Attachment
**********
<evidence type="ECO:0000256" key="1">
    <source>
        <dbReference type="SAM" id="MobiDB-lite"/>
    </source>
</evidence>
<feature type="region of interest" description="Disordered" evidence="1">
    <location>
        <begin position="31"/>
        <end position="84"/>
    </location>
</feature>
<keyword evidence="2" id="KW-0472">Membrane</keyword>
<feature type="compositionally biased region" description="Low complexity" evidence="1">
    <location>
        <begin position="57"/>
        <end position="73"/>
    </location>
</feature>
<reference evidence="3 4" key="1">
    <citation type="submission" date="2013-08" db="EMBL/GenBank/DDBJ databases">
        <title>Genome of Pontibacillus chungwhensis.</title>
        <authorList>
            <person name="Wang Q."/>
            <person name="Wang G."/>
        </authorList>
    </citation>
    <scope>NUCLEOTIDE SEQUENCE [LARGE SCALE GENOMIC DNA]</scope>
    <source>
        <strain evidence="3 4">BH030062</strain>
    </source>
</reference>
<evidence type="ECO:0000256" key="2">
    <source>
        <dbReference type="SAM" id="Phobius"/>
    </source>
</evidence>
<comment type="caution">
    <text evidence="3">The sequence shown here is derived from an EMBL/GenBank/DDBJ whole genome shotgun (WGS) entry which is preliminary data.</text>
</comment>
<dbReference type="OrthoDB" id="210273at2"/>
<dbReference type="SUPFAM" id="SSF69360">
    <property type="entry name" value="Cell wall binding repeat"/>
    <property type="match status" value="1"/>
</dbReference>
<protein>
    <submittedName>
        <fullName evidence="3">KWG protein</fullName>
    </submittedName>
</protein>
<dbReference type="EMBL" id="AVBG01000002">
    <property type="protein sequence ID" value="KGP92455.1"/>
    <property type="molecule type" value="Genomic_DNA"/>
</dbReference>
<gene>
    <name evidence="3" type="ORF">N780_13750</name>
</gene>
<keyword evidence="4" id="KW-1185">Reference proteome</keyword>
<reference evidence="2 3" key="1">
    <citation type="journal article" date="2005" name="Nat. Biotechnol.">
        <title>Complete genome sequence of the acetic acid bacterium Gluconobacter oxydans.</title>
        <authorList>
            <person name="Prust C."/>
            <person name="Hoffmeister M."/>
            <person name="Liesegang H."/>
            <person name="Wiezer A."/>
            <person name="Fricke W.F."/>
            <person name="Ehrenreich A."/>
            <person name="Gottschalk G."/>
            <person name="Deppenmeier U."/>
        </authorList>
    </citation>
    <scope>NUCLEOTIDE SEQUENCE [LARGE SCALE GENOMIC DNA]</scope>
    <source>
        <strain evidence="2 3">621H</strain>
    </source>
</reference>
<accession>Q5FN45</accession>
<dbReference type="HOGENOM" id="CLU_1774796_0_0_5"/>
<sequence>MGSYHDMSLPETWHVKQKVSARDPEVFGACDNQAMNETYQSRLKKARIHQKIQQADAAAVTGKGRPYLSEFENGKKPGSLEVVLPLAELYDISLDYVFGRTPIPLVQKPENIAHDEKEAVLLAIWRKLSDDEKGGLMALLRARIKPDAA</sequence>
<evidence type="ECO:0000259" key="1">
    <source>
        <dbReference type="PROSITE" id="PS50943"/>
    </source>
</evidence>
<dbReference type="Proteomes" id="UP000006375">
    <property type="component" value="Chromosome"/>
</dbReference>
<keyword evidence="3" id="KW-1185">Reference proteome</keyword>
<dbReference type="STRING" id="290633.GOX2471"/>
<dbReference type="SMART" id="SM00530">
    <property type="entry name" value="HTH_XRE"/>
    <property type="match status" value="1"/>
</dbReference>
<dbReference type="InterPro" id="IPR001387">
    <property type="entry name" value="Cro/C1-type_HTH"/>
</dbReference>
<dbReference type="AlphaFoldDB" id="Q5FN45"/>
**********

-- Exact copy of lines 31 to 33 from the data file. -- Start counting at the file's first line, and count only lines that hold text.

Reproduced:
</reference>
<evidence type="ECO:0000256" key="2">
    <source>